Gender under State Socialism

Course Description: 

We will attempt to explore how gender (“women’s policy”) was understood in different parts of the socialist bloc and in different phases of state socialism. In the Soviet Union the 1920s was an era of gender emancipation and experimentation with various family forms. The high Stalinism of the 1930s put an end to this relative liberalization while extensive industrialization created a fresh demand for female labor force, thus leading to the mass employment of women throughout Eastern Europe as a result of the “export” of the Stalinist regime. The 1960s saw the “thaw” under Khrushchev and the beginning of economic reforms, which reoriented industry and socialist thinking towards an increased level of consumerism. We will examine how women’s policy changed in this new context, and how the propagated emancipation worked (or partly failed to work) in education, politics and household. By studying gender history under state socialism, we will get acquainted with the history of an era, which is considered to be even today a contested terrain of competing ideologies and paradigms.

The course demonstrates that looking at state socialism through the lens of gender develops our knowledge on crucial themes of social history: the relationship of paid and unpaid work, need and welfare under state socialism, social stratification and its related theories as well as the opportunities and limits of gender equality in the examined countries. Finally, we will take a closer look at the postsocialist era and the complex ways in which it impacted on women’s social and economic position within Eastern Europe. We examine how the category of gender is entangled with other categories such as class, the urban-rural divide and ethnicity. 

A critical investigation of the history of state socialism also allows us to identify major narratives and paradigms in the study of the postwar history in Central Eastern Europe and the Soviet Union. The course will attempt to introduce competing paradigms to the interpretation of state socialism ranging from Western left-wing perspectives on the Soviet Union to the Eastern European critics of “actually existing” socialism. We will also interrogate the question of what ways social history can be interpreted and studied under state socialism, and we will examine case studies, which contributed towards the reorientation of the ideological discourse, which influenced history-writing during the Cold War.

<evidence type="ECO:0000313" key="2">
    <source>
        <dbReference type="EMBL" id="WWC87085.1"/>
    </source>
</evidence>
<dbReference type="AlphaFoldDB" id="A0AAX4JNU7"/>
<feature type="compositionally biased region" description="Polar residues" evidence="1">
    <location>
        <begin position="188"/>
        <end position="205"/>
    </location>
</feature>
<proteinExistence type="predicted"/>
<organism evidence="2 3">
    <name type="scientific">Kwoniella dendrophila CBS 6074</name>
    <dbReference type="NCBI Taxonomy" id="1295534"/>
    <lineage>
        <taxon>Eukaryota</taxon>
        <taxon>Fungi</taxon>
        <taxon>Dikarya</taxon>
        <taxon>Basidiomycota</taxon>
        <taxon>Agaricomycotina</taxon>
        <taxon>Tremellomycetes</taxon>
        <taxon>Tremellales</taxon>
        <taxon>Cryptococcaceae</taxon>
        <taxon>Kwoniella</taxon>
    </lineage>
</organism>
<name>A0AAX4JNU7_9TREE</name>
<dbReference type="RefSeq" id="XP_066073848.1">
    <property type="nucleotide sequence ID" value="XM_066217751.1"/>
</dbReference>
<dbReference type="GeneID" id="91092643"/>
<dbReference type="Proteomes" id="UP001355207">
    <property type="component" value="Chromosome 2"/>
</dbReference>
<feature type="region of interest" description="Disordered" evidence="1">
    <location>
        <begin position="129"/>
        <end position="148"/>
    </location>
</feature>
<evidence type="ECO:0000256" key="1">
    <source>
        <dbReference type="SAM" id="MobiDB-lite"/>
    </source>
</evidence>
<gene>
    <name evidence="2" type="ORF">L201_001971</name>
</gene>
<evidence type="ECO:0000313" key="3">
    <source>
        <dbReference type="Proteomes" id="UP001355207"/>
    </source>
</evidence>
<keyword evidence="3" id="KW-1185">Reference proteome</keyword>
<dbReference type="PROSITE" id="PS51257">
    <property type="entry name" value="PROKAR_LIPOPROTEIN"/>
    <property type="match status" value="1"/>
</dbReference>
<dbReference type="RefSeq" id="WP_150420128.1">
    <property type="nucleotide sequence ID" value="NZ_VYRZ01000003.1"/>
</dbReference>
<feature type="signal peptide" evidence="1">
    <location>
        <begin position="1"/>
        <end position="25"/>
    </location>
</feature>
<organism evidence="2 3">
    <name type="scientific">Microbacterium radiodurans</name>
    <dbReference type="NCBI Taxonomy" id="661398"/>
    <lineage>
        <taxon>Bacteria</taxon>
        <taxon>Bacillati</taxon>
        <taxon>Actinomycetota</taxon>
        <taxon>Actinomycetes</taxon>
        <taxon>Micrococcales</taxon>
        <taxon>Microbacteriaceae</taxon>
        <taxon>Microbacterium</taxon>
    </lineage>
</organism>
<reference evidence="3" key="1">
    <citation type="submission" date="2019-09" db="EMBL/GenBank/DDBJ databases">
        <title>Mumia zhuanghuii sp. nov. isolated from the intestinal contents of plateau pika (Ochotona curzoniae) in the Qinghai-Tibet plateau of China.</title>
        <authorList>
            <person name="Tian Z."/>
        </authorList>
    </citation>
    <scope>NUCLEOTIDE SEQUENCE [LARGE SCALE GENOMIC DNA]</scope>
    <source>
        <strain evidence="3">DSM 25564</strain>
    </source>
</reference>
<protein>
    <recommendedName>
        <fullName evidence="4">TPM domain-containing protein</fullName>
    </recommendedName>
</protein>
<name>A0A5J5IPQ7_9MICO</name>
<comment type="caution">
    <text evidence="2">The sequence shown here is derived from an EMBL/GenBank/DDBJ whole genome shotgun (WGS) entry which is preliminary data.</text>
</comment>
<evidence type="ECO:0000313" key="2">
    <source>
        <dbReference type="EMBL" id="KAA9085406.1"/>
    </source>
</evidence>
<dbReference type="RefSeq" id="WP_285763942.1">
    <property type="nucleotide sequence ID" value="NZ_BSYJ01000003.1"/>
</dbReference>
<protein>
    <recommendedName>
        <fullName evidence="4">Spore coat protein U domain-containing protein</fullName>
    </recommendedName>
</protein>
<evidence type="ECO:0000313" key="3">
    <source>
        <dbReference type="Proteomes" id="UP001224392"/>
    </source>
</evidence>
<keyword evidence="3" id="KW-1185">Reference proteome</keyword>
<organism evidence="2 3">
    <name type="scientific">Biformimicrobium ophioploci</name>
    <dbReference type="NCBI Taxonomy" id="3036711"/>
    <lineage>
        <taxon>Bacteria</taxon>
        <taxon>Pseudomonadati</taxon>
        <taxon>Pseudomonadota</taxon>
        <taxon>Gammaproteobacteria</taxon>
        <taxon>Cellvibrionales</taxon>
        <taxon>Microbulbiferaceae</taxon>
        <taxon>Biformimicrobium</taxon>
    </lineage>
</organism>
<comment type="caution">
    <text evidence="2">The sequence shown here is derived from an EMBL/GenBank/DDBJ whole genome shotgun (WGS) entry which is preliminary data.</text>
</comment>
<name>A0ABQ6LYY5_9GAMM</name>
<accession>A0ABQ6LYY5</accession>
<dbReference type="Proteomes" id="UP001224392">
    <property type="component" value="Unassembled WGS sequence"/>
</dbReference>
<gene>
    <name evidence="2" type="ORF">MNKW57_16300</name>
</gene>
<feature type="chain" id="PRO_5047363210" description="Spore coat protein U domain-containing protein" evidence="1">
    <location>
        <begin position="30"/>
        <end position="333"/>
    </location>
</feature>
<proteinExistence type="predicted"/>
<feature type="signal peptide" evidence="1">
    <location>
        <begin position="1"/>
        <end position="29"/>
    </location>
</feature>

Learning Outcomes: 

Learning goals and outcomes

The course has two goals. First, students will become acquainted with recent, more global and comparative as well as historicizing perspectives on state socialism in Central Eastern Europe. They will develop a knowledge of the key historical and theoretical debates around the notion of “actually existing” socialism, and they practice the skills of assessing historical controversies surrounding the interpretation of state socialism. They will become familiar both with Western critics and the Eastern European debates on the nature and functioning of these regimes.

Second, students will develop a critical understanding of how the so called women’s policy functioned under state socialism, and the complex ways in which these regimes influenced class and gender relations as well as other dimensions of social and cultural difference throughout Eastern Europe. By the end of this course, students will have familiarized themselves with literature that approaches state socialism in Central Eastern Europe from a comparative and intersectional perspective. Students will be able to apply critical analysis to the material covered in class, and demonstrate their ability to such analysis in verbal commentary and written work. They will make original arguments with appropriate support and analysis.


1. Active class participation

2. Reaction papers

In order to make sure that you understand the texts you are asked to produce in total two short reaction papers (about 500 words) on the assigned readings of that session. You are expected to summarize the main argument(s) of the text(s), and at the end reflect in a few sentences on the ideas presented. Try to connect the articles to each other (or to the previous readings). Reaction papers are due in hard copy format in class (no late reaction papers please, and no emails).

3. Final term paper: The paper must be 10-15 pages long, (double spaced, Times New Roman). A topic proposal must be submitted in week 8 at the latest. The paper should be relevant to the theme of the course, and if possible, related to the student’s own research.


Your grade will be calculated from:

- active participation in discussion and class work: 10 %

- reaction papers: 35 %
- final term paper: 55 %